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Must-know: Credit is easing as origination gets more competitive

Brent Nyitray, CFA, MBA

Ellie Mae is a software provider that aggregates mortgage origination activity

Ellie Mae (ELLI) puts out a monthly Origination Insight Report. The report provides monthly data and analysis from a sample of closed loan applications that flow through Ellie Mae’s Encompass 360 Mortgage Management Software. In many ways, it’s similar to the way Automatic Data Processing (ADP) reports employment data in that it mines the data it receives from its clients who use its solutions. The Origination Insight report is based off a relatively robust sample—44% of all applications initiated on its system. Ellie Mae reports on the characteristics of loans that were approved or denied, along with factors like credit scores, loan-to-value (or LTV) data, and debt-to-income (or DTI) ratios. Ellie Mae estimates that its software is used on 20% of all U.S. mortgage originations.

(Read more: Homebuilders breathe a sigh of relief as mortgage rates fall)

Is credit beginning to thaw?

Average FICO scores are finally starting to fall. After plateauing at 750 for most of late summer and fall, average FICO scores for approved loans have fallen to 734, which is approaching normalcy. During the bubble years, credit was very lax, and average FICO scores were around 720 for 2006, 2006, and 2007.  After the bubble burst, credit became very tight, and average FICOs increased to 757. Now that the refinance market is drying up, lenders are taking more risk in order to drive business.

The Consumer Financial Protection Bureau had hoped that the new Qualified Mortgage (or QM) rule would have eased credit conditions somewhat. The QM rule sets standards for new mortgages that codify the “ability to repay” rules. Exotic mortgages—like negative-amortizing (pick-a-pay) loans or high-cost loans—are ineligible for qualified mortgages. The CFPB has set a debt-to-income ceiling of 43%. FICO scores aren’t part of the equation. In return, borrowers are unable to sue a lender if they end up defaulting. Credit is becoming easier to get. But the question is whether that’s due to home price appreciation or due to the QM rule.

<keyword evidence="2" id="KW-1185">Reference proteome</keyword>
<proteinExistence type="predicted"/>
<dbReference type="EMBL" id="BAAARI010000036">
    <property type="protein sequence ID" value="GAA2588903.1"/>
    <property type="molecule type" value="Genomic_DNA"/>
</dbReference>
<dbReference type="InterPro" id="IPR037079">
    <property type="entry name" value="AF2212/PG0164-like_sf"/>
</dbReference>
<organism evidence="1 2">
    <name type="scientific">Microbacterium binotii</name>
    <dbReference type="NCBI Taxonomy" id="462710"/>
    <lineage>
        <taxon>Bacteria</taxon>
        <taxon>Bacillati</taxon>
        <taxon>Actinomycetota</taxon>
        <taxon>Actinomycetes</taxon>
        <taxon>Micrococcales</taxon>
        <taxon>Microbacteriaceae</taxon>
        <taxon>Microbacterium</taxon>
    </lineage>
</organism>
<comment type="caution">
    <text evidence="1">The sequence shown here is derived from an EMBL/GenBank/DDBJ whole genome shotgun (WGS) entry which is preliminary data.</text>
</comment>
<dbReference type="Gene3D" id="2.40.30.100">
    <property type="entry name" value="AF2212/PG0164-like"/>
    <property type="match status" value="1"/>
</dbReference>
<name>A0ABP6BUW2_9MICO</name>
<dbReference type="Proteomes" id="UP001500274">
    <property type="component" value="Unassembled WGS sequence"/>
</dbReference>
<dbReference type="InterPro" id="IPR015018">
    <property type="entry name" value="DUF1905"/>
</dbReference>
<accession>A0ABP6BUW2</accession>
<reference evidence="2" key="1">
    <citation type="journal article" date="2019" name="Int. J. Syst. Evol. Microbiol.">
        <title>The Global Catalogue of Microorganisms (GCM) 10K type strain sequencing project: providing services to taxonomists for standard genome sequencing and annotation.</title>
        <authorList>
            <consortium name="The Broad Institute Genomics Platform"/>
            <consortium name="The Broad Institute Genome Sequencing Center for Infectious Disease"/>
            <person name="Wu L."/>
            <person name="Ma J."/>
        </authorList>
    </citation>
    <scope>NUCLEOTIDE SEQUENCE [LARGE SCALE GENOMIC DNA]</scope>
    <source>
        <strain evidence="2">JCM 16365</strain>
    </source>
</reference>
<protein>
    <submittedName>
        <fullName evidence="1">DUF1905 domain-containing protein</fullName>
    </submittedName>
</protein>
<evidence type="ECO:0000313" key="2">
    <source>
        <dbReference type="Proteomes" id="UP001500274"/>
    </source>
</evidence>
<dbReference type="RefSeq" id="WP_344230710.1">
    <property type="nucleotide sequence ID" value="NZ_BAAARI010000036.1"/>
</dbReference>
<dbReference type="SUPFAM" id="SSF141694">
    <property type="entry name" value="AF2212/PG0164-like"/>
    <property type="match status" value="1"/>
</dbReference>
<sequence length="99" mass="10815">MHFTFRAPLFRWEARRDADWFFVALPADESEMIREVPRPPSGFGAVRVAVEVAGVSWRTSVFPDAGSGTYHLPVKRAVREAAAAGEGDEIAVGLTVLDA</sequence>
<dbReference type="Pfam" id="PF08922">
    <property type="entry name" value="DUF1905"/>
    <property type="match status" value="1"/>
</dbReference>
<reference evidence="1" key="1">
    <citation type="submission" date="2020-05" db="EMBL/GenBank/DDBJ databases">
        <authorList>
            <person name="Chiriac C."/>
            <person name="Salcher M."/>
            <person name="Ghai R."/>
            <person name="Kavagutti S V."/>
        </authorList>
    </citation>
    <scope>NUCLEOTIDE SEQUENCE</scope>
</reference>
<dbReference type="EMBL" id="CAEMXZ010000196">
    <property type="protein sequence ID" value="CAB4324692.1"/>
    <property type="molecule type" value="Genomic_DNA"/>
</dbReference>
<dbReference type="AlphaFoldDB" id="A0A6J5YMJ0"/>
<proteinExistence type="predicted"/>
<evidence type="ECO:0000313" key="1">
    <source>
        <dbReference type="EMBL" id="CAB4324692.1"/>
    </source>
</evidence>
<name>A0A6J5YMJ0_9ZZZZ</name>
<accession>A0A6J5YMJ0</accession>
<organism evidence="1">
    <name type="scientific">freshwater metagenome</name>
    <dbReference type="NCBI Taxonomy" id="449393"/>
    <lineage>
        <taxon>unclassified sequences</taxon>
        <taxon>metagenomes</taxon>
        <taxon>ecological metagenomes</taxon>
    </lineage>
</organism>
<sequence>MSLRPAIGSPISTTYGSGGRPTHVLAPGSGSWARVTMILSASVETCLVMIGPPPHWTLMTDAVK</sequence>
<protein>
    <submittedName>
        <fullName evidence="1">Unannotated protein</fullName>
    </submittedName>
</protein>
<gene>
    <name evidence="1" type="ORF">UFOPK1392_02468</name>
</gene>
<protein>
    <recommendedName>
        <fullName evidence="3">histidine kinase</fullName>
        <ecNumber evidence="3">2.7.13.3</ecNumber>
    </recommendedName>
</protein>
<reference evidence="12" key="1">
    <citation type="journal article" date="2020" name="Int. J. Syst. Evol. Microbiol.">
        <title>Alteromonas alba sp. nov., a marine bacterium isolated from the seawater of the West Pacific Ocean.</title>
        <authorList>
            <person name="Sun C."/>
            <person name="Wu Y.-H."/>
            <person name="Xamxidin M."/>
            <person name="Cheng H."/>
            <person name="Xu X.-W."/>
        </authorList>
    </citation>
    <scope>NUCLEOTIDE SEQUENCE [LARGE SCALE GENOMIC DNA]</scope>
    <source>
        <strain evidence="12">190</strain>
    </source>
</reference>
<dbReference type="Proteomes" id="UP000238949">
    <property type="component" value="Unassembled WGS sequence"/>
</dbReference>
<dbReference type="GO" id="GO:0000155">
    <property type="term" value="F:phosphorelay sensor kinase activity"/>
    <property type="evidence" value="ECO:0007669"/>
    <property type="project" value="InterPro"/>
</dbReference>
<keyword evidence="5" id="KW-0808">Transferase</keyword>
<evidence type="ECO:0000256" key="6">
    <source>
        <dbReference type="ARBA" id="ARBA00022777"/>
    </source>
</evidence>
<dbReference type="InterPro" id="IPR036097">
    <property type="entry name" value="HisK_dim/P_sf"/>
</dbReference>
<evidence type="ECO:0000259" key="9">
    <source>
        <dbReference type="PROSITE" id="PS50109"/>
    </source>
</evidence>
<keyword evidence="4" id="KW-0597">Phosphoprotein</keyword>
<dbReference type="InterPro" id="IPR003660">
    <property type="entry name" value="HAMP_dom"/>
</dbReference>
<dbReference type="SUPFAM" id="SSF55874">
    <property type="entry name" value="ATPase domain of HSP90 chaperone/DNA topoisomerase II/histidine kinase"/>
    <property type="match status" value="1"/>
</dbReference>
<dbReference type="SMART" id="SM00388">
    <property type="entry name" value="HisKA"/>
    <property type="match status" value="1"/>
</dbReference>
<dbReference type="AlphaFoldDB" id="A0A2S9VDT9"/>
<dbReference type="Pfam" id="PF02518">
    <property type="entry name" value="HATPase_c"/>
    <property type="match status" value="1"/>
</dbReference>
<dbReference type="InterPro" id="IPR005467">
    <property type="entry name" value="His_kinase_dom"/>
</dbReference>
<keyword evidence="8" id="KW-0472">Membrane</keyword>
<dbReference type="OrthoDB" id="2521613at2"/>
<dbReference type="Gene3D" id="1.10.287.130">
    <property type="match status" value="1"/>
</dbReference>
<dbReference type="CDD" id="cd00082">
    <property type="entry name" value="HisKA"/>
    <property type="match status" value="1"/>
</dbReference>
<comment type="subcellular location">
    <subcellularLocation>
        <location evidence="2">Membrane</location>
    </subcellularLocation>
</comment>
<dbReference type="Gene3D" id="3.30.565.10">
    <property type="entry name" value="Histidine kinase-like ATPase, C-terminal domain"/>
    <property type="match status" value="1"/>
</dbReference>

(Read more: Why you should consider the mortgage applications indices)

Implications for homebuilders

Homebuilders, like Lennar (LEN), Meritage (MTH), Standard Pacific (SPF), Ryland (RYL), and KB Home (KBH), rely on a functioning capital market in order to do business. Restricted credit not only hurts them in that some of their potential customers are unable to qualify for a loan, but their customers are also often move-up buyers who need to sell their starter homes. The first-time homebuyer has been squeezed by a difficult job market and an unforgiving credit market. Add to these difficulties the fact that the first-time homebuyer is lugging a tremendous amount of student loan debt. If they can’t put up 20%, they’re more or less stuck with FHA loans in order to buy a house. This predicament for first-time homebuyers has helped drive the rental boom and the jump in multi-family construction.

As the job market improves, it will repair credit scores and more people should be eligible for a mortgage. A number of homebuilders noted that a tight credit market remained a headwind, but that backlog and orders were strong. The West Coast builders especially noted strength. As credit conditions ease and consumer balance sheets are repaired, homebuilders can expect increased activity for the next few years.

(Read more: Bernanke’s comments send mortgage rates screaming higher)

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